Tag Archives: Pregnancy

The Urine Sample

Every month, I have the humiliation of doing a pregnancy test before I can be prescribed my Revlimid. The humiliation is on two counts. The first and hardest is because we all know that I, in all probability will not be able to have the babies the natural way, if any way at all. I am all too aware of this. The second count as also on a personal level, and that is as time goes on with my treatment with it’s stupid side effects and expanding jelly belly, the physical act required to get pregnant falls further and further away from my grasp.

Every 28 days, when I attempt to pee into a cup, I am reminded of these things. No matter how many smiles I am greeted by when the form is signed to confirm that I am not pregnant, I cannot help but feel hard done by. I was so much prettier in 2011 and I’m pretty sure I would make an awesome mother. Just ask the dog.

Given the emotions it stirs inside me? I have to mentally prepare myself for the question I get once a month, because apparently the negative urine sample is not enough. ‘Is there any chance you can be pregnant?‘ No there bloody is not. I am a essentially a barren leper who cannot tie up her shoelaces. The one time there was a remote chance of a ‘no’, Mamma Jones was with me, so I lost the satisfaction of the truth and still said ‘no’ to save us all the embarrassment.

The thing with a myeloma clinic, granted I have only experienced the one, but I am sure it is an issue that all childbearing age myeloma sufferers on Revlimid or Thalidomide experience in all the clinics across the land, is that due to the age of your average sufferer, the act of doing the pregnancy test is never seamless.

The test itself can often be overlooked until after the appointment, and even if it is not overlooked, I still have to get the jar, do my business and chase down a Medical Trained Person in front of other patients to give my sample to. To me, it just highlights my pain. And the question I ask you is this, who really wants to see my pee? Probably not the five or six people waiting impatiently for their appointment.

To cope with, or dare I say, to avoid the harder thoughts associated with doing the pregnancy test, I have decided to make something of an entertainment from it. The entertainment generally requires me being proactive, when it comes to serving up my pee. Even if I am in private with a Medically Trained Person, I will make a joke out of having to do it. Humour as a defence mechanism? No way. Not me.

Two months ago, I had to interrupt a Medically Trained Person talking to another patient to ask for the pregnancy test, and for some unknown reason, the look on the fellow patient’s face was a picture. I wanted to shout at him, that yes, young females can get myeloma and yes, we also have a less than 5% chance of getting pregnant and yes, I am painfully reminded of this every month. I did not shout at him however, I just took great pleasure in seeing the embarrassment on the Medically Trained Person’s face. She does not know yet that I do not embarrass easily. I did not get any humour from this month’s test, so I am using this to remiss about the good times.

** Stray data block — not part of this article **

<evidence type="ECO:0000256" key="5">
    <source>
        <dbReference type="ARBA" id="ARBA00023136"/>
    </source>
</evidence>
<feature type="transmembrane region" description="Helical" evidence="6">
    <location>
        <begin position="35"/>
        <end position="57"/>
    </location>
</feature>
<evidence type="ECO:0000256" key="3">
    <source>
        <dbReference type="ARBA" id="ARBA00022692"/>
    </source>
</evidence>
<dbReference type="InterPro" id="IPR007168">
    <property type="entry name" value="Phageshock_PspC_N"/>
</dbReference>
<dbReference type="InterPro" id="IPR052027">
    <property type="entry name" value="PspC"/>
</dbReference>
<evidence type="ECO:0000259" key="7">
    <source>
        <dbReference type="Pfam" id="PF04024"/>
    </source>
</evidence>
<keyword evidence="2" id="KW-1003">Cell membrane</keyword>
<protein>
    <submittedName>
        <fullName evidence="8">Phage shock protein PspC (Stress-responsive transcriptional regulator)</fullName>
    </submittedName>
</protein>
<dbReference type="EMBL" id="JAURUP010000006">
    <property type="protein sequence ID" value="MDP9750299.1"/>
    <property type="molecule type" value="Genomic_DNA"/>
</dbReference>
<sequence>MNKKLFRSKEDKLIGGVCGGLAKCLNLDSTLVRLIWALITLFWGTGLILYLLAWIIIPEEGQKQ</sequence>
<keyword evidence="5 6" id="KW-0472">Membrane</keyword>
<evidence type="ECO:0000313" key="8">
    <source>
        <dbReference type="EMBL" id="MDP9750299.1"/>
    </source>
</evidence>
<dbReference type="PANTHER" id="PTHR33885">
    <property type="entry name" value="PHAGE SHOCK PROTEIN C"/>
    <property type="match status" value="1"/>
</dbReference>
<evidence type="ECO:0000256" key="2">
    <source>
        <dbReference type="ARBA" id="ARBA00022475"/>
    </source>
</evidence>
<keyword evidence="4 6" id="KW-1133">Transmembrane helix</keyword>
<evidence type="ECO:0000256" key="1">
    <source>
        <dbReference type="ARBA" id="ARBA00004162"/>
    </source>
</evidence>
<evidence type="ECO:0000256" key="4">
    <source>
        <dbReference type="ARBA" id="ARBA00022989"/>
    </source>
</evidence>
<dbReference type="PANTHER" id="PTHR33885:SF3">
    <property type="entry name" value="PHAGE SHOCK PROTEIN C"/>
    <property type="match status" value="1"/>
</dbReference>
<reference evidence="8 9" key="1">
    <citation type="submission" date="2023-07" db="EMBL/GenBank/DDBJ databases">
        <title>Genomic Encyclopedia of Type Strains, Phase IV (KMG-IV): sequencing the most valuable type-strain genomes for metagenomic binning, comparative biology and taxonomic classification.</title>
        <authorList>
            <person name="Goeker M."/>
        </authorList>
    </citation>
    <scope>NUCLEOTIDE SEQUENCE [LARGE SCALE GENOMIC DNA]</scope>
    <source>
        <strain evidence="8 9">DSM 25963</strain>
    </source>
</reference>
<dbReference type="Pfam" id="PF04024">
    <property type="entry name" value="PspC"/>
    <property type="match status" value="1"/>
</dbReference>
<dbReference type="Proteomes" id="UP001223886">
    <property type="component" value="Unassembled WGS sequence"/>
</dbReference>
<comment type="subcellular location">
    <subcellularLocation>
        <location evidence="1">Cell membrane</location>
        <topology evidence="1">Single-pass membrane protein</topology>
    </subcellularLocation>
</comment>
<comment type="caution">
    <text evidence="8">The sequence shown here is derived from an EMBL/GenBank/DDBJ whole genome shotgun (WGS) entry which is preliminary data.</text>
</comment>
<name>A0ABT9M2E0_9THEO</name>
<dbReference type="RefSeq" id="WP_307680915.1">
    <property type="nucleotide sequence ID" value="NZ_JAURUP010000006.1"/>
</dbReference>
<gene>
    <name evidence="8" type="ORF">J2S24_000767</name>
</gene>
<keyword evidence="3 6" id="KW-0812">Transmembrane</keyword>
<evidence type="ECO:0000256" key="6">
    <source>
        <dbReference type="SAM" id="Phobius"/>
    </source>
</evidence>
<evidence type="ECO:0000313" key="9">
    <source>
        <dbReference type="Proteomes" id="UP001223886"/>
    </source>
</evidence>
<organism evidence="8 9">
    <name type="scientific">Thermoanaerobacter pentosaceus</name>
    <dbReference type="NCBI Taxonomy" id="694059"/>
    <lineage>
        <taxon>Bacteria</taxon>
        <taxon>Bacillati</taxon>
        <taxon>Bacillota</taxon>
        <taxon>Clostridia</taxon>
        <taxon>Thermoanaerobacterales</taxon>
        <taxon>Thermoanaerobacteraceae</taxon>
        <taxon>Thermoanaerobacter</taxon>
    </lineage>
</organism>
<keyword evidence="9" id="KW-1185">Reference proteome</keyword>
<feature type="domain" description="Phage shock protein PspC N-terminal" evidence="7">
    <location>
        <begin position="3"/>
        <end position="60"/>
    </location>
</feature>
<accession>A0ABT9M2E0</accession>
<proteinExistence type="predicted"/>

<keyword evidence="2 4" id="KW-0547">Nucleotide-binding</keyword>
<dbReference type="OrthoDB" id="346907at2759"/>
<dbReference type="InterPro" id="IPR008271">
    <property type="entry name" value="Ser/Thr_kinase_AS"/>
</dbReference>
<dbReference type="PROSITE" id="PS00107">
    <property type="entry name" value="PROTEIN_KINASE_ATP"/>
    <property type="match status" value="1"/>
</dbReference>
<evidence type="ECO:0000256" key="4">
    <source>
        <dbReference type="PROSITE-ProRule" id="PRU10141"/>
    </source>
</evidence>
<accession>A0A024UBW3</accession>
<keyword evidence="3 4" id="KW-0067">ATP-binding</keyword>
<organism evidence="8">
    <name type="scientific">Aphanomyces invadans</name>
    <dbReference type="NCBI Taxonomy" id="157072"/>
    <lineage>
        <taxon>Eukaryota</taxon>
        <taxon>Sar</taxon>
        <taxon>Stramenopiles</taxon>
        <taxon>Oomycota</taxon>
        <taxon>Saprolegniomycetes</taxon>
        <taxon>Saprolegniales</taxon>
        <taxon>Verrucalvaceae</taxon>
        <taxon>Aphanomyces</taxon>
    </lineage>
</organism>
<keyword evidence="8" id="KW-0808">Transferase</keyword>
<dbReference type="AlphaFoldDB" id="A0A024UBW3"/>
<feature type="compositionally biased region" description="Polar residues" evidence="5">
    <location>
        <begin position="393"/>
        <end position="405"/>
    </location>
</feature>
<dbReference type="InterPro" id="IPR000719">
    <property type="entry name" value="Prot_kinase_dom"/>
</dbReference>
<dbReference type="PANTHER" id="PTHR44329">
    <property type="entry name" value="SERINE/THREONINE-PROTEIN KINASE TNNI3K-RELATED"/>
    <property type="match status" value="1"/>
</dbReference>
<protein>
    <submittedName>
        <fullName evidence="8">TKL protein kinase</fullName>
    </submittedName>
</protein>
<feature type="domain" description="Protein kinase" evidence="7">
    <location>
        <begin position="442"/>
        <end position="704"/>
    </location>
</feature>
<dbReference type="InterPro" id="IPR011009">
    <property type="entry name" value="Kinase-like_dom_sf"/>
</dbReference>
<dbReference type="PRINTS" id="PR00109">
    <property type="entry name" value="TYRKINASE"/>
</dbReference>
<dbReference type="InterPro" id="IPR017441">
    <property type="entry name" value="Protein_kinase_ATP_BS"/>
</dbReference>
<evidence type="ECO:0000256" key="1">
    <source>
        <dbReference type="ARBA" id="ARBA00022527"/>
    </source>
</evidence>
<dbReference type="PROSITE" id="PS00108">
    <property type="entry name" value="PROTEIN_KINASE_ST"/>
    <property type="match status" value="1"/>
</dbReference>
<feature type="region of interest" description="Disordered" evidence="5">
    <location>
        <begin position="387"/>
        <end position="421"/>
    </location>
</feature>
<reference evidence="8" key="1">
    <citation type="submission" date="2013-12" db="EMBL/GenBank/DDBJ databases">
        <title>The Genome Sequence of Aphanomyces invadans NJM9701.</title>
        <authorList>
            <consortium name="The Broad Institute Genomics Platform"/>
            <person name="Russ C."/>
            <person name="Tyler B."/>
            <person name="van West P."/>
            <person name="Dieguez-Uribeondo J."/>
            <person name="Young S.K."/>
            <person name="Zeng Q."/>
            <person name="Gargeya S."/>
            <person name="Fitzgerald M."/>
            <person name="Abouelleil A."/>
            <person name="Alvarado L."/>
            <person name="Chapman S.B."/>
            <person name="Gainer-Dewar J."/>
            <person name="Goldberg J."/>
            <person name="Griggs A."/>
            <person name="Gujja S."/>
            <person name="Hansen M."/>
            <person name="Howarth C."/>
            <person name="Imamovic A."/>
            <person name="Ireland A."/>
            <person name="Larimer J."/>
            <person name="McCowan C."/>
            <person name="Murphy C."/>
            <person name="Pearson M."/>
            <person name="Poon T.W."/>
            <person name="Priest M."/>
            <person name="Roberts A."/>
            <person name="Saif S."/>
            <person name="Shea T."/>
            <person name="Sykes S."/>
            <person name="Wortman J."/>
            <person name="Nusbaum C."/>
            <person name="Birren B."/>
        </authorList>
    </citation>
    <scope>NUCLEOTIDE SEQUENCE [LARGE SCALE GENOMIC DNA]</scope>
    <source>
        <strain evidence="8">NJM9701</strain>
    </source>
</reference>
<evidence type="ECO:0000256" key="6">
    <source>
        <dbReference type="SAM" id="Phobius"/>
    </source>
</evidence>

Completing the sample is a challenge in itself. Like the Crystal Maze or darts. I am not one who can pee on command, so I have to make sure I drink a sufficient amount of fluids well before my arrival at the hospital (for your information, I discovered recently that being well hydrated helps people to enter my veins also), and then, I have to hold in the liquids until the appropriate time. I have started to blame this act for my weight, something that is also captured every 28 days (the nursing assistant felt the need 15 minutes ago to point at my weight last month after I was weighed today so I was aware of the further gain). You may not be aware of this, but the menopause can weaken one’s bladder, so there was one occasional three months ago where I had to find somebody quick snappish to release the pressure.

And now for the biggest challenge, something that has become a game, successfully and neatly, peeing into the jar. I have never been able to do this. Not myeloma never, but in life never. I got close to it last month, but all I way say about this month’s attempt is thank goodness they have bucket loads of antibacterial hand wash.

This week is special, because not only do I get to confront my fertility demons today, on a Thursday, I also had to do it on Tuesday morning prior to a MRI scan. Well, I did not have to do a sample, I was just asked the question.

I do understand that it is a legal requirement, but sometimes, I would like people to realise that it is not just a tick box exercise to me. And, let’s face up, there are so many other things to wind myself up over on clinic day. So much.

On a lighter note, here is my pee. I can confirm that I am not pregnant.

IMG_0916.JPG

EJB x

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Pregnancy Prevention Programme